Can we compare these two activities? Let’s check it out with Luis!
Apparently, Morgan Stanley’s CEO, James Gorman, said working in an office is the same thing as going to a restaurant. He recently reported that if you can eat at a restaurant in New York City, you can definitely go back to the office.
What do you think? Is he right?
Watch the video to find out more!
Is working in an office the same thing as going to a restaurant? Let’s talk about, over some coffee. Welcome, ladies and gentlemen. This is Virtual Coffee Chat with Luis, I am your host Luis, and this is my espresso. Let’s talk about going to work at an office versus going to eat at the restaurant, because those two things apparently are the same for Morgan Stanley CEO James Gorman. He says that if you can eat at a restaurant in New York City, you can definitely go back to the office. So, hmm, I wonder, are these two things the same?
Let’s see, you go to a restaurant something like two to three hours a day. You go to the office something like seven to 10 plus hours a day, in case of some particularly unhealthily workers. So, this the same thing? Doesn’t look like it. So, not wanting to go into medical details here because this is, after all, is a show about remote work, but the amount of this position to other people, and also the air volume in the room, seems to matter when it comes to COVID. So if you just want to make a purely public health-related argument, one would say that going to a restaurant where it’s usually the air is usual circulating and the people are coming and going, and people only circulate inside with masks and all of that, seems to be a lot safer than just being boxed in for eight hours with constantly the same people breathing the same air over and over again.
But I don’t even think you need to make this call. The reason that this comparison is foolish is because Morgan Stanley should just own it. They should just say, “Look, we have systems and processes that are not compatible with remote work. We’ve evaluated what has resulted from remote work over the last year, we don’t particularly like it. So here’s company policy.” You shouldn’t need to do fully weird comparisons with this or this or that, and you shouldn’t need to do anything else but justify… I mean, you didn’t even need to justify. Your company doesn’t need to justify why they want to go back to the office. Your company can just say, “This is the policy now, this was the policy that was in place when you started working here, so this is the policy that you’re supposed to follow.”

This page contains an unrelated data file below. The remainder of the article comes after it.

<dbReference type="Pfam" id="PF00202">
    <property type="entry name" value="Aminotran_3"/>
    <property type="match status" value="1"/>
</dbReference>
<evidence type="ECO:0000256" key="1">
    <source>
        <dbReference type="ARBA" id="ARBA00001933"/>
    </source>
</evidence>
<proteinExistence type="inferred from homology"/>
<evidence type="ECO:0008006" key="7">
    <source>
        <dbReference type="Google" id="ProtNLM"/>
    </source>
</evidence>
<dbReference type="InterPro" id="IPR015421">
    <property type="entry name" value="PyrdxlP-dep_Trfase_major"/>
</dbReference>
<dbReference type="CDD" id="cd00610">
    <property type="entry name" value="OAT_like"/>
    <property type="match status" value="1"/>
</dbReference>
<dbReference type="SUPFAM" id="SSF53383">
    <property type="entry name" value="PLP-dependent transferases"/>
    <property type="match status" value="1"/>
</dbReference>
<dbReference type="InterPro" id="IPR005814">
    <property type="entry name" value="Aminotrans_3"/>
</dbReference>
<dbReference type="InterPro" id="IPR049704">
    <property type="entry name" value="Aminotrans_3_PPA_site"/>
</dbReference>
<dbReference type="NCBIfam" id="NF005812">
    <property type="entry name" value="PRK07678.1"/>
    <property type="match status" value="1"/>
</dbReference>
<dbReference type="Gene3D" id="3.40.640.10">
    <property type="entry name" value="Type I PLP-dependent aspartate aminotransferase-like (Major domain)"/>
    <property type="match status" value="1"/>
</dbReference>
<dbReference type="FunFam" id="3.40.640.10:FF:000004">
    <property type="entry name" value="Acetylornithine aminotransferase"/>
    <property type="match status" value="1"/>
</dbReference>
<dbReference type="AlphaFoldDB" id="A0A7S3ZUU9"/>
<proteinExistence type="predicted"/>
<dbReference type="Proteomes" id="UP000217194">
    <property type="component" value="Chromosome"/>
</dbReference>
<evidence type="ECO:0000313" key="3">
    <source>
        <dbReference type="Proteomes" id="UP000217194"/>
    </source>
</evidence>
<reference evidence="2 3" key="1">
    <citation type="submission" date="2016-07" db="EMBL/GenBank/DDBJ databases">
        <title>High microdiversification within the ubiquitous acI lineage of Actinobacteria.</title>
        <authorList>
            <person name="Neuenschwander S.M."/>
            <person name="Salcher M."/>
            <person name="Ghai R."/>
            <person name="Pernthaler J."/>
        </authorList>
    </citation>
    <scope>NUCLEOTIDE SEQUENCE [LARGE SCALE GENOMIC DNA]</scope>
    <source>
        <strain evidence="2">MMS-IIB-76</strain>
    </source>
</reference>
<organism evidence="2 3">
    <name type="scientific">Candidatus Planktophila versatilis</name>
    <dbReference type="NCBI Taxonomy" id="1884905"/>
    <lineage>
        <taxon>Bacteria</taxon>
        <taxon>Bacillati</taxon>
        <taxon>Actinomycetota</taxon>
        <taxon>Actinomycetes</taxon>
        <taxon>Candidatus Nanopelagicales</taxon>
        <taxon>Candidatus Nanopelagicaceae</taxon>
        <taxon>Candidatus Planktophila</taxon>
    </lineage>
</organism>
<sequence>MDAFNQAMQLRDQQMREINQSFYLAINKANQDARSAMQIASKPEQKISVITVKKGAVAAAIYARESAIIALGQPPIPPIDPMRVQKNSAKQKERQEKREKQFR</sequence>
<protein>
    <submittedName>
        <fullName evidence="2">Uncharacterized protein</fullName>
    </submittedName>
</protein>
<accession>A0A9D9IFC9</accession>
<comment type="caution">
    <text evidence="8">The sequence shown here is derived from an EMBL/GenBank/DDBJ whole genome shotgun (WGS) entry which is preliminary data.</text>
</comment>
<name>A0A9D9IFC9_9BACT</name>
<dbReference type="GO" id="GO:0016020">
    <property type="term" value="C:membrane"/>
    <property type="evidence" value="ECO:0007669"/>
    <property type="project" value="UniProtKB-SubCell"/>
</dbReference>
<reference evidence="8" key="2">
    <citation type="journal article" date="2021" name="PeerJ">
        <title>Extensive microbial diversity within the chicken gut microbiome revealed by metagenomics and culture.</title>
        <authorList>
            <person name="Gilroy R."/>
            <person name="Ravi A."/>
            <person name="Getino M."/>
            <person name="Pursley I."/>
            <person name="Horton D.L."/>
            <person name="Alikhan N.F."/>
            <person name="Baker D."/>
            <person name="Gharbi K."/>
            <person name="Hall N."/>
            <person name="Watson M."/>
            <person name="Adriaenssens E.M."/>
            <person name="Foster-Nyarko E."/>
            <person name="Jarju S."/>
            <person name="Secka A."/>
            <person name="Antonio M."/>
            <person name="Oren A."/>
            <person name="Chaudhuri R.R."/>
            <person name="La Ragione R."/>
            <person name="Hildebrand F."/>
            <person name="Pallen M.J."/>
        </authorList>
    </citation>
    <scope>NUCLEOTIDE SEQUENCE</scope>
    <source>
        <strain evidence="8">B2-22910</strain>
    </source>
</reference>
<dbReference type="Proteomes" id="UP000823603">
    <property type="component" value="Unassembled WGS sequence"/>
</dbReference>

Now, that changes somewhat if you’ve been hired always remotely. I don’t know what the details were for everyone there, certainly not for everyone at Morgan Stanley. If they hired someone who has been purely working remotely, then maybe there’s an argument to make there saying that, “Oh, I accepted these working conditions, you shouldn’t change the rules on me.” But I do think that, as much as it saddens me because I’m pro-remote work, it does seem to me that it’s perfectly fair for companies to want to go back to business as usual, post-pandemic. That was the initial agreement. There was a change that was forced due to circumstances, and now we go back to what we’ve always done. And for you people who’ve had a taste of freedom and don’t want to let go, well, I hate to break it to you, but some companies won’t accept that. That’s the sad reality, and you’re probably better taking your talent off somewhere else.
Look, it might sound unfair. It sucks, certainly, but it is way it is. I think that it’s perfectly legitimate for a company such as Morgan Stanley to want you to abide by whatever rules were in place before the whole pandemic thing started. There’s no reason to be flippant about it, though. The comparison with restaurants is quite ridiculous. Anyway, those are just my two cents. What are your two cents? Please tell me in the comments, preferably while having some coffee, and also press like, subscribe and share. See you tomorrow, everybody.